The History Dish: 1001 Sandwiches


Welcome to the world of early 20th century sandwich making, when the advent of sliced bread gave birth to a booming sandwich culture.  The first bread-slicing machine was installed in a factory in 1928; within two years, 90% of store-bought bread was factory sliced. Standardized and convenient, housewives focused their creative energies on what went in between the bread.

1001 Sandwiches, published in 1936, is the expanded edition of 700 Sandwiches written about a decade previous. To give you a sense of common of ingredients in a 1930s sandwich, here are the “ sandwich ‘makings’” author Florence Cowles advises you to keep on your emergency “sandwich shelf”:

Peanut butter, packaged cheese, potted and deviled ham, corned beef, chicken, tongue, dates, sardines, lobster, salmon, pimientos, pickles, olives, salted nuts, jams and marmalades, honey, horse-radish, mustard, bouillon cubes, Worcestershire and Tabasco sauces, mayonnaise and crackers.  With a good selection of these ingredients you can calmly meet any sandwich emergency which may arise.

I taste-tested four sandwich creations from this book, choosing recipes that sounded bizarre but potentially tasty.  I also subjected Jonathan Soma, co-founder of the Brooklyn Brainery, to my sandwich antics.  The recipes, and the results, are below.

Cheese and Cornflake Sandwich




This was a crunchy sandwich; definitely very auditory.  And scratchy–it really tears up the roof of your mouth.  Soma is crazy for cream cheese, so he said he would make it and eat it–he votes yaaay! I vote boo!

Potato Chip and Olive Sandwich



 I was out of mayonnaise when I assembled this sandwich, so I substituted tartar sauce.  Soma thought it looked like Thai food and tasted “like all of its ingredients individually.”  Very non-harmonious.

I liked it–it was super salty! It would fix a hangover in no-time flat.  I vote yaaay! This was my favorite overall. Soma votes boo.

Bacon and Prune Sandwich



 Soma informed me that prunes are no longer called prunes.  They’re now “dried plums.”  So this is a Bacon and Dried Plum sandwich, which sounds very sophisticated. We both agreed this was not bad–although I wouldn’t eat it willingly.  This was Soma’s favorite hands-down

Ham and Banana Sandwich



This sandwich was promptly re-named the Hamana Sandwich.

We tested these sandwiches in front of a live studio audience, and someone screamed out “It looks like someone already ate it!”

The weird part is really expected this one to be good.  It was instantly repulsive.  Soma described it as “Not the worst thing I could of had.”  I was nauseous. Horrific. Horrendous.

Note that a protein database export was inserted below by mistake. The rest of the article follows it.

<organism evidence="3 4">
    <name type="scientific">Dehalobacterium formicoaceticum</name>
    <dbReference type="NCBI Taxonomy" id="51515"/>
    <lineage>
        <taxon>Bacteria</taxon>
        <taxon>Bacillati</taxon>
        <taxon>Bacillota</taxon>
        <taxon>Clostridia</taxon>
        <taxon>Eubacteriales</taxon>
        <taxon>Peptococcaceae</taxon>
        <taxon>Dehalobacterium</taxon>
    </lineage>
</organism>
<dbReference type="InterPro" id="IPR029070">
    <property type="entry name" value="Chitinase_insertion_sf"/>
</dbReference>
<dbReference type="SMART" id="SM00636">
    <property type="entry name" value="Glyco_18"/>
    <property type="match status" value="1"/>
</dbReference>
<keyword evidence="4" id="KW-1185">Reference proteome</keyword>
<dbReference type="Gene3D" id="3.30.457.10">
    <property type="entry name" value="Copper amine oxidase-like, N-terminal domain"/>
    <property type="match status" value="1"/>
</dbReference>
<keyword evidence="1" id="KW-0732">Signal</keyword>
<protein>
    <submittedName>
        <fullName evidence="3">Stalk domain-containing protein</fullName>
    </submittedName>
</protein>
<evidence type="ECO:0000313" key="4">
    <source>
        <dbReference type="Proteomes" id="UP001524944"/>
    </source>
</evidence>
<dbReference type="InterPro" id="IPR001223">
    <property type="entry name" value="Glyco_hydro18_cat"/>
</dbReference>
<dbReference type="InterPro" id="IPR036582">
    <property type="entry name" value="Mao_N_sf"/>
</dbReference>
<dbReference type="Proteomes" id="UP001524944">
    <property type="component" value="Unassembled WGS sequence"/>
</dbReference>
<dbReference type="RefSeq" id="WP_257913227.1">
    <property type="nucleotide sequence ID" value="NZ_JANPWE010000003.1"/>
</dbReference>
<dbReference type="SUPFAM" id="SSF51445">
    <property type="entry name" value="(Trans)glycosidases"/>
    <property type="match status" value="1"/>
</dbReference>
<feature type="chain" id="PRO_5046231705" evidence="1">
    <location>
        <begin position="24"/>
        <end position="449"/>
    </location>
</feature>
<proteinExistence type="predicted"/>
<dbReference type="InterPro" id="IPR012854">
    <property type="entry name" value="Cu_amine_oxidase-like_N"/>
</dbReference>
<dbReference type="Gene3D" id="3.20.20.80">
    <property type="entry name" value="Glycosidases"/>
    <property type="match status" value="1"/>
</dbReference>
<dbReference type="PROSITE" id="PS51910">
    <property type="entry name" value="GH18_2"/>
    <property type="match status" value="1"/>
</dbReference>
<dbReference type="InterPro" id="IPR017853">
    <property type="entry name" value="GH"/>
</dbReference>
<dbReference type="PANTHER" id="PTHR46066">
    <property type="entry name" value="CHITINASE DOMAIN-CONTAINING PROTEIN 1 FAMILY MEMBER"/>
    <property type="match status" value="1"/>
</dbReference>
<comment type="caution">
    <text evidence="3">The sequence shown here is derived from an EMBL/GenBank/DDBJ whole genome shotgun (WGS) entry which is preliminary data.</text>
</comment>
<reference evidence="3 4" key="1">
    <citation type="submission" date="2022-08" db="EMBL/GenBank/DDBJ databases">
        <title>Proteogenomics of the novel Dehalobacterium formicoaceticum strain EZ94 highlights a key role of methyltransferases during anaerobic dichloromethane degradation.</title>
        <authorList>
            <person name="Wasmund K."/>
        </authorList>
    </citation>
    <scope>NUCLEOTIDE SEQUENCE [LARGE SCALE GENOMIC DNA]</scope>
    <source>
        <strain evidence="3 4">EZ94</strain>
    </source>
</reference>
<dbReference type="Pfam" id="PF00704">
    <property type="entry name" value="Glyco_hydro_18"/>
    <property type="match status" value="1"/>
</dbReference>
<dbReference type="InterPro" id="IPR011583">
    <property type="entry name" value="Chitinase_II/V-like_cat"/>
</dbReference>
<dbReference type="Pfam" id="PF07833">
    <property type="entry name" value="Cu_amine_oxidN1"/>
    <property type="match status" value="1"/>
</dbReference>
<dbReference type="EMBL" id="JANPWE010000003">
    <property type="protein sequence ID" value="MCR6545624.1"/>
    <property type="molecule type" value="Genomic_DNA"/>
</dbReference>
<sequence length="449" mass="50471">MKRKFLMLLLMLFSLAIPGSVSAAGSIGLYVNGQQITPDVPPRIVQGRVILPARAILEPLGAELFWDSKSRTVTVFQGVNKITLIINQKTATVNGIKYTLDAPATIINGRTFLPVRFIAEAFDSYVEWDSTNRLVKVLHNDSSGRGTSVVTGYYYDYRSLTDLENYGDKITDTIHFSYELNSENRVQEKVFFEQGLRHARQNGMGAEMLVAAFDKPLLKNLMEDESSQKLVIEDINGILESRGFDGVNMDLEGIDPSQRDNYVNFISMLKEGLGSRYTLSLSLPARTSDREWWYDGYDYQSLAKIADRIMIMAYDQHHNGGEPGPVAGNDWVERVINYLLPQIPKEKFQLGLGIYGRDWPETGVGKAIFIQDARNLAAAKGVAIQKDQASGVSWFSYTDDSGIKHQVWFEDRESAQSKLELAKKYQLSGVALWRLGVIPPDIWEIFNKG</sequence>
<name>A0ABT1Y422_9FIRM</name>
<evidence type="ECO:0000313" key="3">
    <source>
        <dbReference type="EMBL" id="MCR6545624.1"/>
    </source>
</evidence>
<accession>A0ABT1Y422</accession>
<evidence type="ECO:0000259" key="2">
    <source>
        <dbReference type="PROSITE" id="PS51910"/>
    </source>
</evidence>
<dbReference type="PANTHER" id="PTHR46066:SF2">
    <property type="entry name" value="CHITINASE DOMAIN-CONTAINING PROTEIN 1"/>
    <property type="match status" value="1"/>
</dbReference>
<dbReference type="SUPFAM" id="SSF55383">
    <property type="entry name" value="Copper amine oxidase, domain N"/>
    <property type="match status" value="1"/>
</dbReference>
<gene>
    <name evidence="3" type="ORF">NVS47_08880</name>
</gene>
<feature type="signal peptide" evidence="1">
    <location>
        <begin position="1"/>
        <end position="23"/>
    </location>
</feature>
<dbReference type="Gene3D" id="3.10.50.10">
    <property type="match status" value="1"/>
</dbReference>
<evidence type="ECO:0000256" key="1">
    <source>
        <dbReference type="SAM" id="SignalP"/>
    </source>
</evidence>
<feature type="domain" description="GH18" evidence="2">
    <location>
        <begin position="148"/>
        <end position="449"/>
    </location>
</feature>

11 thoughts on “The History Dish: 1001 Sandwiches

  1. This may be my favorite FPF post ever. Got two or more ingredients that should never ever be in your mouth at the same time? Put ’em on a sandwich! These are words to live by – I will remember them for my next sandwich emergency.

  2. Pingback: Reading: “The History Dish: 1001 Sandwiches” | The Tart Little Piggy

  3. I’ve never dared try this dainty tea sandwich from the 1930’s:

    Spread on buttered white bread, peanut butter jazzed up with some ketchup and chopped sweet pickles. Top with an iceberg lettuce leaf and another slice of buttered bread.

    I know there are people who swear by peanut butter-pickle sandwiches, but the ketchup makes me cringe.

    • I like that that’s how the sandwich gets “jazzed up.” Yes, pb & pickles seemed to be really common in the early 20th century, but I have not braved it either!

  4. Wonderful blog post. I have Ruth Berolzheimer’s 500 Tasty Sandwiches (1941) in my lap… Many sound quite edible. However, there are some pretty grim combinations here too: Liver and Raisin (chopped onion and chili sauce are among the ingredients); another combining mashed canned pork & beans with canned vegetable soup and mayonnaise; and another that combines tuna with chopped walnuts, chopped sweet pickles, chopped green pepper, chopped pimento, and mayo. I concur with Mina on the combination of catsup and peanut butter.

    My mother-in-law is closing in on 100. She loves catsup and puts it on not only the usual hamburgers and hot dogs but also spaghetti and baked lima beans, among other things. Definitely a remnant of 20s/30s/40s cookery…

    • I appreciate the simplicity of throwing 2 or 3 things together between bread. Perhaps I should attempt my own numeric sandwich book, and challenge myself to have no more than 4 ingredient sandwiches that are the most delicious and most flavorful.

      Although eating through 1001 Sandwiches would be a hell of a blog.

  5. A friend who grew up in SW Louisiana swore there was nothing better than white bean sandwich — just white beans on bread. Talk about good!

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